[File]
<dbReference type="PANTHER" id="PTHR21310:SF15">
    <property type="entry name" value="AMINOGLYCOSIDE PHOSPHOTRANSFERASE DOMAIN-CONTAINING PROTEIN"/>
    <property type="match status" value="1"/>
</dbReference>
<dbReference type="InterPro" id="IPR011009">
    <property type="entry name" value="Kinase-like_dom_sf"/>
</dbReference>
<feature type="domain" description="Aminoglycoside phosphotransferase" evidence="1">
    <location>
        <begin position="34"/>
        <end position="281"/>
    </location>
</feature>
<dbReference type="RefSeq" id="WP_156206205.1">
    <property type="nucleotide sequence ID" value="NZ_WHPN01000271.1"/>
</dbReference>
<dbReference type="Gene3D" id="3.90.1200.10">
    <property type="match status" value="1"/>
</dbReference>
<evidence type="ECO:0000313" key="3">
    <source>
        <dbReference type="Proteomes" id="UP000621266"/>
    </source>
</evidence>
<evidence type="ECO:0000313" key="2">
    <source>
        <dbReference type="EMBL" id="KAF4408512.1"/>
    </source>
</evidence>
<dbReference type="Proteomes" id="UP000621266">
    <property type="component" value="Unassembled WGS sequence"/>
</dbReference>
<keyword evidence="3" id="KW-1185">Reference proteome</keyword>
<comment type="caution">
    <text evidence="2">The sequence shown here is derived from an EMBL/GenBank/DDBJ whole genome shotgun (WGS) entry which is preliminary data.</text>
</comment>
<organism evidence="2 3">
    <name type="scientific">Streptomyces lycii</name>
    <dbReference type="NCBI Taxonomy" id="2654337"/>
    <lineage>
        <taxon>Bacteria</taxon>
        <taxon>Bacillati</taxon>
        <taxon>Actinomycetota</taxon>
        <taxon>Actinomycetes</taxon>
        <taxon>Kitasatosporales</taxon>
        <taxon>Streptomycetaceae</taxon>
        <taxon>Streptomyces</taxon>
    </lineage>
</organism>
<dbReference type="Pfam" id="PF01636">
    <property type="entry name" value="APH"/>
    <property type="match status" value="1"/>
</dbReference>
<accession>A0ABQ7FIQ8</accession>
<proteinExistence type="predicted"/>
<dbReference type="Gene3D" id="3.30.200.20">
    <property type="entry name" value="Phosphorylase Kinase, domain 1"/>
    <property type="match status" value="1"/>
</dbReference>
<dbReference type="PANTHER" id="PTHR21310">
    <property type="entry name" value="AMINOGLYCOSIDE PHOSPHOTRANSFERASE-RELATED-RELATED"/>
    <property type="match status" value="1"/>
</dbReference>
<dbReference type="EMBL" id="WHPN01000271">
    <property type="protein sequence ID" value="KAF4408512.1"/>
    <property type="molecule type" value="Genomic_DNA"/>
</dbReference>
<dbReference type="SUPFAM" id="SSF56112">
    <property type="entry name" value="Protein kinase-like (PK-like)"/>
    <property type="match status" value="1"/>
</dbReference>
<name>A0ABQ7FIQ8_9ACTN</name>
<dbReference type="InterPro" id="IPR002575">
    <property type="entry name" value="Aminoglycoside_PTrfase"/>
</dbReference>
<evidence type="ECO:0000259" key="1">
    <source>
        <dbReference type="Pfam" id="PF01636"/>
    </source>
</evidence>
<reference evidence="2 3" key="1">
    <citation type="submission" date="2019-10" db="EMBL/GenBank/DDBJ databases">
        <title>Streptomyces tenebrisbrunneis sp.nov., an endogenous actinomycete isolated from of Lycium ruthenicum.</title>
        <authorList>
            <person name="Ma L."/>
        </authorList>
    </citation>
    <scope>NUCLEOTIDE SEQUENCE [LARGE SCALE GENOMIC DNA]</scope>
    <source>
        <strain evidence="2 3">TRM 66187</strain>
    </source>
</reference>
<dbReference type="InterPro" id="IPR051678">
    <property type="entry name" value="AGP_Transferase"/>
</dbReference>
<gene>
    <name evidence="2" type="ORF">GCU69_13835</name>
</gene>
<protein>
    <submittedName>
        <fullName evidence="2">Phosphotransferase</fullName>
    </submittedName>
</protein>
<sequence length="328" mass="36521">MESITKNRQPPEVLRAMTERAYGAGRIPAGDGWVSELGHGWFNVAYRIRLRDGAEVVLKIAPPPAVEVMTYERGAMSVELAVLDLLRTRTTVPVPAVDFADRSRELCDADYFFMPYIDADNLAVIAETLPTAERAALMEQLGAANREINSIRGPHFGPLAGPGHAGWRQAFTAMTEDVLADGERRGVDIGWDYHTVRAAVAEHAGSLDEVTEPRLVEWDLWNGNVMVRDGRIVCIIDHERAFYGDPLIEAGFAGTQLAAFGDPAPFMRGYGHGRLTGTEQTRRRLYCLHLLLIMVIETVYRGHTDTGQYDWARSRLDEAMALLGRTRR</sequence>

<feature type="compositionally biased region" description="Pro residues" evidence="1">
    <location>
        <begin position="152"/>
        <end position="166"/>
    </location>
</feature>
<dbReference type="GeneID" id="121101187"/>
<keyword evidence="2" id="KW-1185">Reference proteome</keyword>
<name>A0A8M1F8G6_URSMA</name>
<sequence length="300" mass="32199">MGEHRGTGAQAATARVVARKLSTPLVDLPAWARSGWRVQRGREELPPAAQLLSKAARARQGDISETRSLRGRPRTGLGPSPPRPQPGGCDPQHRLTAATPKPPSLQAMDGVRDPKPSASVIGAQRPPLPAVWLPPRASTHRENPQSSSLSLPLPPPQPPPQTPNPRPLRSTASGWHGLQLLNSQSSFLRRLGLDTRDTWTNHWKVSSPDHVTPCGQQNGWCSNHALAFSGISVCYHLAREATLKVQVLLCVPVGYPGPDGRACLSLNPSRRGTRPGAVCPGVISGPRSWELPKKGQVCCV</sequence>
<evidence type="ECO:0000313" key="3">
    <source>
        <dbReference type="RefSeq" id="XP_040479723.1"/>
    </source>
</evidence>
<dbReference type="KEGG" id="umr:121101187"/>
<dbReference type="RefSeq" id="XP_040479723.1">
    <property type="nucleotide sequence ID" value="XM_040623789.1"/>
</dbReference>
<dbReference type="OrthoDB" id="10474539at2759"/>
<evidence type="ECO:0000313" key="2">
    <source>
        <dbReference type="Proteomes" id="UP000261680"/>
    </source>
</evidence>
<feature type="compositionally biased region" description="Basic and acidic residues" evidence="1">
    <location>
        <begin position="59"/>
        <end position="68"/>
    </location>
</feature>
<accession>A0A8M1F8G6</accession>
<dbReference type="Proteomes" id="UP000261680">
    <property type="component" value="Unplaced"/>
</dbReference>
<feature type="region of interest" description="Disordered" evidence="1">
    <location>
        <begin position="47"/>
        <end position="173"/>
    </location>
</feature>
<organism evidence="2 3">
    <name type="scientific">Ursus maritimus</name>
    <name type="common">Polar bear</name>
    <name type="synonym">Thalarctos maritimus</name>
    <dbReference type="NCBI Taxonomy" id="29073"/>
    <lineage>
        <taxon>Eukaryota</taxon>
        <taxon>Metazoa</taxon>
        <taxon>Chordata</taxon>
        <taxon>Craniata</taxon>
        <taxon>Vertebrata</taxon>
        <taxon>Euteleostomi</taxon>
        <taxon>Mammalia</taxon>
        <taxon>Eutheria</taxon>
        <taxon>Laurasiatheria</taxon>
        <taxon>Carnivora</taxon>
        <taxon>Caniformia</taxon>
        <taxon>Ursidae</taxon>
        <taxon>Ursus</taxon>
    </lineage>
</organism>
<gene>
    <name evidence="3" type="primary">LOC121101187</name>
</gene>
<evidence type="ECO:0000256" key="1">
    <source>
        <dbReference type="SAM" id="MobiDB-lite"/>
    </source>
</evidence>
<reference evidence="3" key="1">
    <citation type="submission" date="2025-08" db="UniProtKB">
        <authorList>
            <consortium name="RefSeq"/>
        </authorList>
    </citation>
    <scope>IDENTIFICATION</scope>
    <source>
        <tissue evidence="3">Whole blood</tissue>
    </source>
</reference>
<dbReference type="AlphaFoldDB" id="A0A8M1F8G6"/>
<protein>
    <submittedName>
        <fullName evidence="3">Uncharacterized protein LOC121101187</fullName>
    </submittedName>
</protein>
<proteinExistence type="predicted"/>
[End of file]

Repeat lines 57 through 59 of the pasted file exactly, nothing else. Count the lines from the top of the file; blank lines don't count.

    <property type="entry name" value="Phosphorylase Kinase, domain 1"/>
    <property type="match status" value="1"/>
</dbReference>